Nine Ways Businesses Can Minimize the Impact of Inflation
There’s no doubt we’re experiencing massive inflation, and with that comes more pressure on your business and its bottom line. The inflation rate jumped to 7% in 2021, and in a recent Conference Board survey of a group of 900 CEOs, 55% said they expect price pressures to persist until at least 2023.
In these conditions, what can a business-to-business (B2B) or business-to-consumer (B2C) seller do? Luckily, adjustments can be made to lessen the side effects.
Below we’ve identified nine ways you can mitigate the impact of inflation on your business.
1. Suspend Less Profitable or Frequent Stockout Products
Rather than scrambling to fill orders in the face of logistical, shipping, labor and materials challenges, press pause. Halting these items can give customers and resellers clarity and allow you to redirect efforts and materials to what you can deliver.
2. Sell on a Marketplace
Margins are tighter, but by selling on a marketplace you’ll reach a new audience, remove friction, spend less on marketing and potentially be an early mover. Specialized B2B and B2C marketplaces like Avendra (hospitality), Bryzos (steel) and LoveCrafts (art supplies) gained followers during the pandemic. These marketplaces will continue to rise in popularity.
3. Add a High-Margin Service Component
There’s been plenty written about how to raise prices. Buck the trend—keep product prices level and attach a profitable service that addresses a customer pain point. Installation services, online training and marketing or point-of-purchase materials can generate revenue and increase retention. Favor unique, value-added services that can’t be easily replicated.
4. Retool to Recurring Revenue
Monthly recurring revenue (MRR) isn’t just for software as a service (SaaS) providers. Those value-added services can also be sold as subscriptions. One CFO turned CEO began offering a six-figure medical device on a monthly rental basis.
You get a consistent stream of revenue from subscriptions while customers go from capital expenditures (CapEx) to operating expenses (OpEx) and can better acquire needed equipment.
5. Reduce Overhead
Are your raw materials and energy expenses through the roof? Look at costs like rents, office equipment leases and managed services contracts. See if there are suppliers that will offer a price break for signing a longer-term contract.
6. Watch Competitors Like a Hawk
You need to know what pricing moves your main rivals and resellers are making and be prepared to react immediately. Be sure that your everyday processes are running efficiently so you can keep up with the competition. Improving inefficient processes will also allow you to gain insight into unnecessary expenses or excess items as they regularly monitor their effectiveness.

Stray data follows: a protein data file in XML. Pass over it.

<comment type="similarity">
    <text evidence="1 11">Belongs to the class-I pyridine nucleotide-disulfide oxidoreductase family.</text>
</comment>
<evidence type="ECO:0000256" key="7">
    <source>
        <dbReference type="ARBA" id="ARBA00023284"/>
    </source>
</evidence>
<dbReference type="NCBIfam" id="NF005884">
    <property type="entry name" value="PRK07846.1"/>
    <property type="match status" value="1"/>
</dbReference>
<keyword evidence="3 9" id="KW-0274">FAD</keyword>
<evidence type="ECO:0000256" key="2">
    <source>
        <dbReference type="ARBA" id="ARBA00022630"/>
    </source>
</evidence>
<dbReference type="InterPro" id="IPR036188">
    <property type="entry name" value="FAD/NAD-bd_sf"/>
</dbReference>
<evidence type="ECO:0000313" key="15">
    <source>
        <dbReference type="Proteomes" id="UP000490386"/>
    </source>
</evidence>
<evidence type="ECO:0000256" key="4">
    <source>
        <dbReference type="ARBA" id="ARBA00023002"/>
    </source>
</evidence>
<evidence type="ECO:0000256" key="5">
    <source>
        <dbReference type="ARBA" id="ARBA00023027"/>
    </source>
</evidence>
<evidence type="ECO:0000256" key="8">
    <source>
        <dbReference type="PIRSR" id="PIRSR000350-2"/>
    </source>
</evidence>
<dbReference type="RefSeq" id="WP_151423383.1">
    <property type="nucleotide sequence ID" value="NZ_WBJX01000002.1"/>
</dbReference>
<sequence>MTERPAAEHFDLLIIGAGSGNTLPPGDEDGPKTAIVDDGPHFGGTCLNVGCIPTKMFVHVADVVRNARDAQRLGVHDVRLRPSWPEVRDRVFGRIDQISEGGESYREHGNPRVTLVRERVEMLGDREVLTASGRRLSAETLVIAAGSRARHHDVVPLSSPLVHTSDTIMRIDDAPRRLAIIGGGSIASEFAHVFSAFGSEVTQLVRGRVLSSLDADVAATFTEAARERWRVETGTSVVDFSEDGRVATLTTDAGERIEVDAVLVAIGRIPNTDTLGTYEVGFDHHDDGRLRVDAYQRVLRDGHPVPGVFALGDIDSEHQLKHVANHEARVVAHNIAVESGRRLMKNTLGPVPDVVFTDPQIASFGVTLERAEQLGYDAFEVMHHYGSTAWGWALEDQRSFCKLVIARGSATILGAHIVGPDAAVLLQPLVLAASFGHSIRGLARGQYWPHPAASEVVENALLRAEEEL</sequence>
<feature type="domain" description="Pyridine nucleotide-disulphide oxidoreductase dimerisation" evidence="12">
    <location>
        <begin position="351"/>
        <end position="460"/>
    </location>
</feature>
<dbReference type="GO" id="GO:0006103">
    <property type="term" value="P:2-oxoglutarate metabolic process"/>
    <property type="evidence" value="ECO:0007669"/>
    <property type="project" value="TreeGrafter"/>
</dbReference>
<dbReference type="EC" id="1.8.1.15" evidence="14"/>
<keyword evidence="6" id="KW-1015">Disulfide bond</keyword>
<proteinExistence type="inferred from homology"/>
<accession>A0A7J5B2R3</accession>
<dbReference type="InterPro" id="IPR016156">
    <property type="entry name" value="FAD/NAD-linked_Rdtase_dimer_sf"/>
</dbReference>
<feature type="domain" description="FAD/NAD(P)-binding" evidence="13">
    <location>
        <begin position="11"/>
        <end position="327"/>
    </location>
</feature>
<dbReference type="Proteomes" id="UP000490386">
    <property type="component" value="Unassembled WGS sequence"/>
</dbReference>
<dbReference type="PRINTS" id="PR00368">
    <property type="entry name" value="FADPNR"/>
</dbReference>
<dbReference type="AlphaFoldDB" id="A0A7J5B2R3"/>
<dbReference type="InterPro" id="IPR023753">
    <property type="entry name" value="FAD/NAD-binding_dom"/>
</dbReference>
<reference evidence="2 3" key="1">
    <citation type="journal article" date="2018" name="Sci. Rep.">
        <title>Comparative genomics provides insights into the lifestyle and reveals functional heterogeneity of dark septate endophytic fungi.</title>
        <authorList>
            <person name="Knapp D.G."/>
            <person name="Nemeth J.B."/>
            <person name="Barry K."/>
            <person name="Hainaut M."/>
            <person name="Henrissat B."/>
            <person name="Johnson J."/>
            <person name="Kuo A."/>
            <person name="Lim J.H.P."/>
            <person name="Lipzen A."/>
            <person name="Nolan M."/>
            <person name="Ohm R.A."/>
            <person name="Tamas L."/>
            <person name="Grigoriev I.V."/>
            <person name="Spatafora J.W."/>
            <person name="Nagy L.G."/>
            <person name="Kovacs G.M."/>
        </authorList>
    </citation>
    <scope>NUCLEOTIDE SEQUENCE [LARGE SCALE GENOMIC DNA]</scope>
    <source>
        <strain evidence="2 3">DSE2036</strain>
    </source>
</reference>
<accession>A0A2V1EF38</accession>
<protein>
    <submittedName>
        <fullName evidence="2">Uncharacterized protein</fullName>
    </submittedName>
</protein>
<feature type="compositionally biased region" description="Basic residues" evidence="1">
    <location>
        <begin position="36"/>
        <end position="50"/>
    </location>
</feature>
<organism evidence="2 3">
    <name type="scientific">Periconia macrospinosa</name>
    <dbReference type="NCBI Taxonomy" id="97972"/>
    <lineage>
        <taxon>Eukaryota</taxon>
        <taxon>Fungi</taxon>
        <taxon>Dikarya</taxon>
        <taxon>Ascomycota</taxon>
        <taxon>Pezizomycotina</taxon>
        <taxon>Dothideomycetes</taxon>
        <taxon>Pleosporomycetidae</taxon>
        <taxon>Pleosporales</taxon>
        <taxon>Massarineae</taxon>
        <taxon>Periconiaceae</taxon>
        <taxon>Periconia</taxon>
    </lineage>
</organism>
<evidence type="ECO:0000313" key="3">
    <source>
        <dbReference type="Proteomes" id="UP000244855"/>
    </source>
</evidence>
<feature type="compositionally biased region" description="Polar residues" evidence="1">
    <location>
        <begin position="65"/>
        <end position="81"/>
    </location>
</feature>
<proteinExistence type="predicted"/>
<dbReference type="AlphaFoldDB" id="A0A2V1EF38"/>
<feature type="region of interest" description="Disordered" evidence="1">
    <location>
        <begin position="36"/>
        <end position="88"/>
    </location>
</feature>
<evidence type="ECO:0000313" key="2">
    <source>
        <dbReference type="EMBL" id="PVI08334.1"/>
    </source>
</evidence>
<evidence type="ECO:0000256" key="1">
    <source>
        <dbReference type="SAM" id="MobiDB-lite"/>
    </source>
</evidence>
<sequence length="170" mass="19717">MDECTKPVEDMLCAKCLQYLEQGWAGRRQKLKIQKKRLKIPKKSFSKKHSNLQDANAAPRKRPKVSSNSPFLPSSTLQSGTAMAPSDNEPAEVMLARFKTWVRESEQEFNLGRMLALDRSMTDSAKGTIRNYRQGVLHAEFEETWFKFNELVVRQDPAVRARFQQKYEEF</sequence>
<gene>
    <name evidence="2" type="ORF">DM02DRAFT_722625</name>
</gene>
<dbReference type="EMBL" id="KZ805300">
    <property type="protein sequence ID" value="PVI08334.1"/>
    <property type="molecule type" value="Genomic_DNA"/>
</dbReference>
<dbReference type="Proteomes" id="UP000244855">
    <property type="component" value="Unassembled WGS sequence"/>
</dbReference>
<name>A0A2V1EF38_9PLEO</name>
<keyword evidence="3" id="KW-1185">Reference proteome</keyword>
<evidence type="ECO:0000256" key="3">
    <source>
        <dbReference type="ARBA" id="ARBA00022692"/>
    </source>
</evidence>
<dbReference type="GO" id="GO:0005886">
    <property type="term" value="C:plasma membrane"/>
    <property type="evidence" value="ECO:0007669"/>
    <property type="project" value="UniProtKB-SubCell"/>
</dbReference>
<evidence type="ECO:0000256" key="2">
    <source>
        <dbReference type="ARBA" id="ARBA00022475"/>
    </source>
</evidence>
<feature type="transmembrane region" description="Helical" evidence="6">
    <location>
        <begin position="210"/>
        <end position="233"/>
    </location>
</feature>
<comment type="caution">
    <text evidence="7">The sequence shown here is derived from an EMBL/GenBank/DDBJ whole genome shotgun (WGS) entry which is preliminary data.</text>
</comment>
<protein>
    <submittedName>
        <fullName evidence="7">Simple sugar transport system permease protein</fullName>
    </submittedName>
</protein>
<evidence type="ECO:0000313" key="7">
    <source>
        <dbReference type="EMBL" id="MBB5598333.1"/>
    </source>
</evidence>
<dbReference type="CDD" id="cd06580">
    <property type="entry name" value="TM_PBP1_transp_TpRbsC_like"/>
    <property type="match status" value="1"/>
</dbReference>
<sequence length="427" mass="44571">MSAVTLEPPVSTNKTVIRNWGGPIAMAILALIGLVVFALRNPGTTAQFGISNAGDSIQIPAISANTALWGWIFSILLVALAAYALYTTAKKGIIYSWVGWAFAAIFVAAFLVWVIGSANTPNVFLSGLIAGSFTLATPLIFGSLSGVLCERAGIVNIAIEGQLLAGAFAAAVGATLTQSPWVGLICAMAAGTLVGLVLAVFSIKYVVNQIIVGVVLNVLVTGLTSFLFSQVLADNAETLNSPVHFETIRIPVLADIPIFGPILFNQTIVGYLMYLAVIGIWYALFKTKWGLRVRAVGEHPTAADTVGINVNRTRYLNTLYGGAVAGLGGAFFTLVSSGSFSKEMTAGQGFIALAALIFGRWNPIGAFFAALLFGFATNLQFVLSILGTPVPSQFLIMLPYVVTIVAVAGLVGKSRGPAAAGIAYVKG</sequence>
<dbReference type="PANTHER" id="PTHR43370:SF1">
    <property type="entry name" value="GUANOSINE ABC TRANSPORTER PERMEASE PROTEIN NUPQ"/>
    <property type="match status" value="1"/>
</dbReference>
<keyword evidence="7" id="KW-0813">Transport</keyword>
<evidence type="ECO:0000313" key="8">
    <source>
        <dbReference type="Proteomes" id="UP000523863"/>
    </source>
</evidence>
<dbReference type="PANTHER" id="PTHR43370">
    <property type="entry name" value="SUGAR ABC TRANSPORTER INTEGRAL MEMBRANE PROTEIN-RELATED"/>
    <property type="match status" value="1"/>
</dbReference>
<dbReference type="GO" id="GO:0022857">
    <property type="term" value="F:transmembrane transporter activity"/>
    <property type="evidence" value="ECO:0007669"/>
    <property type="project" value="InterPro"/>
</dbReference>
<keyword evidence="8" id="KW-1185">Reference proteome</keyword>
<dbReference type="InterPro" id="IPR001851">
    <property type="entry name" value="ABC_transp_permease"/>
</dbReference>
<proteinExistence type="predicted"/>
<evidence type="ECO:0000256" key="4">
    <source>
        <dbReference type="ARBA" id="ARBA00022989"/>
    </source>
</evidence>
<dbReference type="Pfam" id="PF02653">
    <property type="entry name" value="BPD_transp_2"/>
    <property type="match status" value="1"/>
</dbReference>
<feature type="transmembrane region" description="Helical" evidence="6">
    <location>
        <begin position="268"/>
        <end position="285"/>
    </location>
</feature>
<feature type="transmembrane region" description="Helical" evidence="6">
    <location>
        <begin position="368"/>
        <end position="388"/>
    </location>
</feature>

7. Make Strategic Use of Promotions
Think of promotions in terms of pricing correctability. Raising prices by 20% and offering discounts — 5% to 15% — to long-term customers eases the sting. However, it’s difficult to bounce back from over-discounting, so tread carefully.
8. Watch DSO and Limit Credit
How many days, on average, does it take customers to pay invoices now versus six months ago? Days sales outstanding (DSO) KPIs show how your receivables are being managed. High DSO equals low cash flow and indicates a need to tighten terms. Automating accounts receivable processes is a great way to bring DSO under control.
9. Take Advantage of Every Possible Discount
Efficient accounts payable (AP) practices can score early payment discounts from suppliers. Companies with enough cash can typically save 1% to 2% by paying within 10 to 15 days. Signing longer-term contracts may at least head off future hikes. AP automation can help you stay on top of payments!
Make sure your business is prepared for what’s to come with rising inflation rates. Simple adjustments to your current practices and employing the tactics outlined in this article can provide some relief from price pressures to help you maintain your business’ success.
If you’d like to learn how to lessen the impact of inflation on your business with NetSuite, contact us online or give us a call at 410.685.5512.
About Sharon Paul
Helping clients use technology to solve tough business issues is what drives Sharon. If she can save a business valuable time by automating a procedure or process, or help them use technology to produce useful information for decision-making, then Sharon feels that she’s done her job. Sharon specializes in NetSuite, Microsoft Dynamics GP and Sage 300Cloud ERP systems. In her spare time, she loves to cook and will gladly swap recipes with you.